Adams Morgan Absinthe Bar Will Be Replaced By Rosario Italian Restaurant

The bar-centric venture comes from the team behind Smoke and Barrel.

Libertine closed on Friday. Photograph courtesy of Amy Bowman.

Absinthe bar Libertine quietly closed last Friday, and a bar-centric Italian-American restaurant from the team behind Smoke and Barrel will soon take its place.

The new spot, Rosario, is an ode to chef Rosario Patti, a mentor of Smoke and Barrel chef Logan McGear. He worked under the Sicilian native, who passed away in 2009, at an Italian restaurant in Arkansas.

“It sort of pulls at the heartstrings a little bit that Logan’s first concept that he’s leading is a tribute back to the guy who got him started,” says owner John Andrade.

The menu will include pastas like rigatoni with a spicy arrabiata sauce and duck confit carbonara, as well as chicken scallopini, rockfish piccata, and Sicilian crab cakes.

Bartenders Steve Laycock (who recently moved to DC from New York, where he worked at Seamstress) and Lukas Smith (of forthcoming distillery Cotton & Reed) are consulting on the opening drink menu. Smith anticipates Italian craft beers, negronis, amaros, vermouth, and a “cool” wine list. They’re also going to be hosting a mezcal pop-up. November 2 through 8.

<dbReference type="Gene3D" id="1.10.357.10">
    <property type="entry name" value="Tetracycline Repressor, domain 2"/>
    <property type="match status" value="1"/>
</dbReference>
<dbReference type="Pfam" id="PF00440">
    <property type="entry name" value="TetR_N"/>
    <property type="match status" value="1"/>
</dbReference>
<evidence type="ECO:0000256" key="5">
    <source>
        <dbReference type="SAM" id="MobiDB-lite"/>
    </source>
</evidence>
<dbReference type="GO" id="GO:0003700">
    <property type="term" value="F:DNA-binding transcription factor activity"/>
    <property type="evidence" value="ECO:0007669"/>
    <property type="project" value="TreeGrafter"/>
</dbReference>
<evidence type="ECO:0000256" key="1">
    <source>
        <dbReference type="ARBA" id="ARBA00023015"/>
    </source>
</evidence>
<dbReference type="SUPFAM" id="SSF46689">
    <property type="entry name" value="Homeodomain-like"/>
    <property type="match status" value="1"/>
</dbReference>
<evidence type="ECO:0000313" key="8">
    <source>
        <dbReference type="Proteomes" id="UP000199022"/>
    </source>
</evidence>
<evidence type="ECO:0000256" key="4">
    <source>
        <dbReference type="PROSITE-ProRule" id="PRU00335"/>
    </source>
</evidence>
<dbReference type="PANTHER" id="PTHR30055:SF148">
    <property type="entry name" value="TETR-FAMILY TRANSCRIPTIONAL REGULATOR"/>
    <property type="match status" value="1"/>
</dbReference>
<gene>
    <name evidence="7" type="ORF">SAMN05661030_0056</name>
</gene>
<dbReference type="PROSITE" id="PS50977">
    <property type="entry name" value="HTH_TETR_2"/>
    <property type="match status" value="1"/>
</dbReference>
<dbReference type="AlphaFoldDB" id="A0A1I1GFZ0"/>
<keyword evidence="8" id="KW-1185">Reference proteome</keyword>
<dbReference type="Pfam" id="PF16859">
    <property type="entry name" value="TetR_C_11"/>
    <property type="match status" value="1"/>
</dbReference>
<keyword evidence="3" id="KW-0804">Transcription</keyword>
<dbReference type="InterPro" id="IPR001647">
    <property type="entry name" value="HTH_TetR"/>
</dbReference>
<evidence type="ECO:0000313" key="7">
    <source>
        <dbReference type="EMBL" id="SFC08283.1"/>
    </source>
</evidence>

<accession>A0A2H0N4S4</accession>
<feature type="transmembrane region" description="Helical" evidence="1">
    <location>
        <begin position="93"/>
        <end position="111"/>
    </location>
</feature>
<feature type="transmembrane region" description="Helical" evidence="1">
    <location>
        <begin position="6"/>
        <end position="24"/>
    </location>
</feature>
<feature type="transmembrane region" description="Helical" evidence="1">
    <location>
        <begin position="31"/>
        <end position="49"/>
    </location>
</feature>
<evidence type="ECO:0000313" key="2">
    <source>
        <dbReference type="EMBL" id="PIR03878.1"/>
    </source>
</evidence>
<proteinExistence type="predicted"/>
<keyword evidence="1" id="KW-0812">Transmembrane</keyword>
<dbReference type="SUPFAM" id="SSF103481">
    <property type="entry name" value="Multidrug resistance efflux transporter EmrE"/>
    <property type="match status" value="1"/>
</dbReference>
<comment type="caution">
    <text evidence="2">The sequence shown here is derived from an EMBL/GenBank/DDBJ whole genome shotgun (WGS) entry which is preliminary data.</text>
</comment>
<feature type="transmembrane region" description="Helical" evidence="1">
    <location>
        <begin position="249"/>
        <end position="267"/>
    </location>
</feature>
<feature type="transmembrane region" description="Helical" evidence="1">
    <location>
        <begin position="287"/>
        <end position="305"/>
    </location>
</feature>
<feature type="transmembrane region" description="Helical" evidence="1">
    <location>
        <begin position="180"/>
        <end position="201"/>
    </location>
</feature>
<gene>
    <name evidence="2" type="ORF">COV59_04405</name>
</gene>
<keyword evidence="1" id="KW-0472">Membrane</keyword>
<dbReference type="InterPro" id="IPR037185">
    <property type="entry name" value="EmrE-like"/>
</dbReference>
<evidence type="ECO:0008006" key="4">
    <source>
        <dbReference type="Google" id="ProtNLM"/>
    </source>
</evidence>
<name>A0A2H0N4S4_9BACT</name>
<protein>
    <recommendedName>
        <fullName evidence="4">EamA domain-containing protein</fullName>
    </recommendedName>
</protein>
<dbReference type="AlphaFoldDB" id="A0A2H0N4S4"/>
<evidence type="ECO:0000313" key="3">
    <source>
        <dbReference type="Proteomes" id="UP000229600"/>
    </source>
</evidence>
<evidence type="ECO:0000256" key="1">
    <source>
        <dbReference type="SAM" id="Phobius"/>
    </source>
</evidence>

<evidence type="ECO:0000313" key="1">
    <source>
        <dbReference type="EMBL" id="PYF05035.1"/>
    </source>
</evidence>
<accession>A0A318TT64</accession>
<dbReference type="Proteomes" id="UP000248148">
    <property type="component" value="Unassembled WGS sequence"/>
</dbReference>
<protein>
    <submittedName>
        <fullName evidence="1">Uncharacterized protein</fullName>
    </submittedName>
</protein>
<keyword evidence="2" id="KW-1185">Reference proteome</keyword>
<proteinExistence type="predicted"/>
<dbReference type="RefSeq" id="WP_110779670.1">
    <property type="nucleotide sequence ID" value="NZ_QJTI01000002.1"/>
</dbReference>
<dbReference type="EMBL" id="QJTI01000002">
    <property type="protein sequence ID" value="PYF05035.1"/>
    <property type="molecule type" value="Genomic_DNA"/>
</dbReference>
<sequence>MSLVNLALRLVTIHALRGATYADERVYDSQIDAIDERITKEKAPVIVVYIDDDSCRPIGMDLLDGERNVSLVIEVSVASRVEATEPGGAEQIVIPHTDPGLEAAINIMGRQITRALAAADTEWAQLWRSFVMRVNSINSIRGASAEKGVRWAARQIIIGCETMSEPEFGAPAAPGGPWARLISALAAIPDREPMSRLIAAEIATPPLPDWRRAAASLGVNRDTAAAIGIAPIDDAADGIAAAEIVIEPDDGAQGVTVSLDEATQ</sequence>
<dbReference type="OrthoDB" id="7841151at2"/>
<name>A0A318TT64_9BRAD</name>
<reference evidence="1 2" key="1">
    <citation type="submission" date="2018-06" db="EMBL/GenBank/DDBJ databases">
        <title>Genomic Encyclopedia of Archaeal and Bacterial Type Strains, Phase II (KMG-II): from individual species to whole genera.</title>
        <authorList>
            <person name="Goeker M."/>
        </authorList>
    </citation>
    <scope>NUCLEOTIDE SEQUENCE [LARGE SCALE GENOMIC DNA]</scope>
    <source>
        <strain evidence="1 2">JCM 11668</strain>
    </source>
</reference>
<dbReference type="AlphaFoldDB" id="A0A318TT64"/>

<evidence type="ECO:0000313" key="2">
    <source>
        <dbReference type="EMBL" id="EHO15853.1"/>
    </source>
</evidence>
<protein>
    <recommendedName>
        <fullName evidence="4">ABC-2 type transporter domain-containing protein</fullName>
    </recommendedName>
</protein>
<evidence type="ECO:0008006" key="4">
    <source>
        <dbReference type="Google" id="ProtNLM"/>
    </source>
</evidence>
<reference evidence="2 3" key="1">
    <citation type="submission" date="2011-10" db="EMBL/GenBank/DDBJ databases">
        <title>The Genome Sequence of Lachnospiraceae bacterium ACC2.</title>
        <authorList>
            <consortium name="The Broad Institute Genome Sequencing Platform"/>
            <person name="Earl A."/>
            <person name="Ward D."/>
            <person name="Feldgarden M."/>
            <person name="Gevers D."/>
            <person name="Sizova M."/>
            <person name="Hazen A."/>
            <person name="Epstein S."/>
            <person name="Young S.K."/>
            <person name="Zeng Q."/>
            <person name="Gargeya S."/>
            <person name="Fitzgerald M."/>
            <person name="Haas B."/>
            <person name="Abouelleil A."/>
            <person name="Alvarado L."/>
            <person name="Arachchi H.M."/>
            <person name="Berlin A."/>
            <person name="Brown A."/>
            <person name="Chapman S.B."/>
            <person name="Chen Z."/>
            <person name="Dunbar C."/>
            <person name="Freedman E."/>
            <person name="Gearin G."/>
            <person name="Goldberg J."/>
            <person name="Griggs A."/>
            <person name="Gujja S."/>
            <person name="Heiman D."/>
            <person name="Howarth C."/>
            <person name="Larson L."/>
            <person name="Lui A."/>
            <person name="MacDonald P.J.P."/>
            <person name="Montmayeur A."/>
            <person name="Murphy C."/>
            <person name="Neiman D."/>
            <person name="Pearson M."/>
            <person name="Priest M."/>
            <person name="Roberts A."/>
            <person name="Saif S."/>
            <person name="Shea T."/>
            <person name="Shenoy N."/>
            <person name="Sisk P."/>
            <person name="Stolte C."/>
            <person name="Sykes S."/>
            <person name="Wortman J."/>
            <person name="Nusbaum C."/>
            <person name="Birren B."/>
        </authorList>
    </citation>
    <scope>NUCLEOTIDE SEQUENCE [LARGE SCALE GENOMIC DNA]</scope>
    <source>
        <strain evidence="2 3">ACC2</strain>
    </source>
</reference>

Andrade says the team is planning to give the space a minor facelift with a new paint job, furniture, and light fixtures. He hopes to open Rosario on December 1.

The building also has a backroom, previously used for storage, that Andrade and Laycock want to convert into a “Columbia Room-esque” bar next year. They’re tentatively calling it the Santo Room, named after Patti’s husband, Santo Sacca, who will be at Rosario’s opening.

Libertine owner Amy Bowman says she closed Libertine to focus on the expansion of her beer bar, Black Squirrel. A new location is slated to open near the Dunn Loring Metro in February, and Bowman is also looking at properties in Reston and Rosslyn. The new outposts will likely be more restaurants than bars given their suburban locales—although expect at least 40 draft beers at each spot.

Jessica Sidman
Food Editor

Jessica Sidman covers the people and trends behind D.C.’s food and drink scene. Before joining Washingtonian in July 2016, she was Food Editor and Young & Hungry columnist at Washington City Paper. She is a Colorado native and University of Pennsylvania grad.